Shamit Kachru, Ph.D.Professor of Physics and Director, Stanford Institute for Theoretical Physics, Stanford University
Simons Foundation Lectures are free public colloquia related to basic science and mathematics. These high-level talks are intended for professors, students, postdocs and business professionals, but interested people from the metropolitan area are welcome as well.
String theory has enjoyed tremendously fruitful interactions with modern mathematics. Some of the simplest and most interesting questions in number theory and geometry involve counting (for instance, determining numbers of integer solutions to certain equations).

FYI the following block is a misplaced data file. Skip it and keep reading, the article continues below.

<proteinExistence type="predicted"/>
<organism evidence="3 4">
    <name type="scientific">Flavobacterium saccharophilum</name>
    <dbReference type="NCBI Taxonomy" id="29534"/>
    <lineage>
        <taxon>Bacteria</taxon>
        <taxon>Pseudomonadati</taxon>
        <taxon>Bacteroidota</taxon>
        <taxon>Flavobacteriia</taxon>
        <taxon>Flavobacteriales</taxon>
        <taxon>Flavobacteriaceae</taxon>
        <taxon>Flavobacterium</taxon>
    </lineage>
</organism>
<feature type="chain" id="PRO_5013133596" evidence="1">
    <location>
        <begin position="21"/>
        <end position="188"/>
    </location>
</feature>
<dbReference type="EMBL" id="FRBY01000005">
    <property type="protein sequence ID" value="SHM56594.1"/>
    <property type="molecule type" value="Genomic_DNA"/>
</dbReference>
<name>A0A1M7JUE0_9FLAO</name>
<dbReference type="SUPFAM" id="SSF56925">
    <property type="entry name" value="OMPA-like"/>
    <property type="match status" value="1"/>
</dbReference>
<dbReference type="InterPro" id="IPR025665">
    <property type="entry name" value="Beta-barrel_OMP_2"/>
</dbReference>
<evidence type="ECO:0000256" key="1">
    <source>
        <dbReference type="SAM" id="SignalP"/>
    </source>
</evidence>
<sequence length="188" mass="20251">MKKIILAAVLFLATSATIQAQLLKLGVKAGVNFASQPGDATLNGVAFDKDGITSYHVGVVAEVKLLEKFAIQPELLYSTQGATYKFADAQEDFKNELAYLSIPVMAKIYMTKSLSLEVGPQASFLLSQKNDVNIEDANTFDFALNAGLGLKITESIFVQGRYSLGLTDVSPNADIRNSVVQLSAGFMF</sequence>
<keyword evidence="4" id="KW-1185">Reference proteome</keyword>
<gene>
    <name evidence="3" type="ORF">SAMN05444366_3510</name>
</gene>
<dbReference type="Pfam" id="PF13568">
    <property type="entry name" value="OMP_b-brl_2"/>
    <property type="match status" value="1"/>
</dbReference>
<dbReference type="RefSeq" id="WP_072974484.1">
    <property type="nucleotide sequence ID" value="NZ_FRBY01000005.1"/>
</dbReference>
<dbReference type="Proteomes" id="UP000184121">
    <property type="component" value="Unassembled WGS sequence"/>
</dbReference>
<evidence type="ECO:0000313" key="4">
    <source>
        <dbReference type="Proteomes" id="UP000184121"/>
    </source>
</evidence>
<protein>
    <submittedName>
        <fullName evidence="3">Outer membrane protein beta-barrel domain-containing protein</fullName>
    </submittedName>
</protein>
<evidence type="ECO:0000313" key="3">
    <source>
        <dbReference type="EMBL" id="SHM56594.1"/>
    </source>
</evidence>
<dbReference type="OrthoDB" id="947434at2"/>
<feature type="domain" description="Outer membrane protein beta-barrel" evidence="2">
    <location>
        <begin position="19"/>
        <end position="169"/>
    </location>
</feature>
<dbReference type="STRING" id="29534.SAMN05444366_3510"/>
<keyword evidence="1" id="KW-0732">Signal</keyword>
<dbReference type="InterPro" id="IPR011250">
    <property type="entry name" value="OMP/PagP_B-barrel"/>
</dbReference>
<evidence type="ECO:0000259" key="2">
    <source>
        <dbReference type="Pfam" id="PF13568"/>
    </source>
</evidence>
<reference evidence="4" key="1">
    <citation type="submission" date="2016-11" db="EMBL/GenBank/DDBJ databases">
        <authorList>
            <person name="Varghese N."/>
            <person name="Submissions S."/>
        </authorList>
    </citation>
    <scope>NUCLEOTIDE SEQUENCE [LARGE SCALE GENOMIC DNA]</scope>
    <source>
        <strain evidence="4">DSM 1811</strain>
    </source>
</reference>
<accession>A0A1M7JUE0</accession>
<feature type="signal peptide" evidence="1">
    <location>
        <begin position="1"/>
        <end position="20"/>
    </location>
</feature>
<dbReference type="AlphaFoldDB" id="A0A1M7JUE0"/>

In this talk, Shamit Kachru will discuss how in the process of answering natural physical questions — such as about strong coupling dynamics in quantum field theories, black hole physics and solutions of Einstein’s equations — string theory uses (and sometimes solves) those counting problems. The talk will begin with a general discussion of string compactifications with supersymmetry, and the special role played by Calabi-Yau manifolds. Mirror symmetry will appear as a first example where striking applications to geometry occur. The use of string techniques to solve strongly coupled supersymmetric non-Abelian gauge theories will be a natural sequel, and Kachru will close with recent work relating this circle of ideas to the long-standing problem of determining a Ricci-flat metric on a compact Calabi-Yau manifold.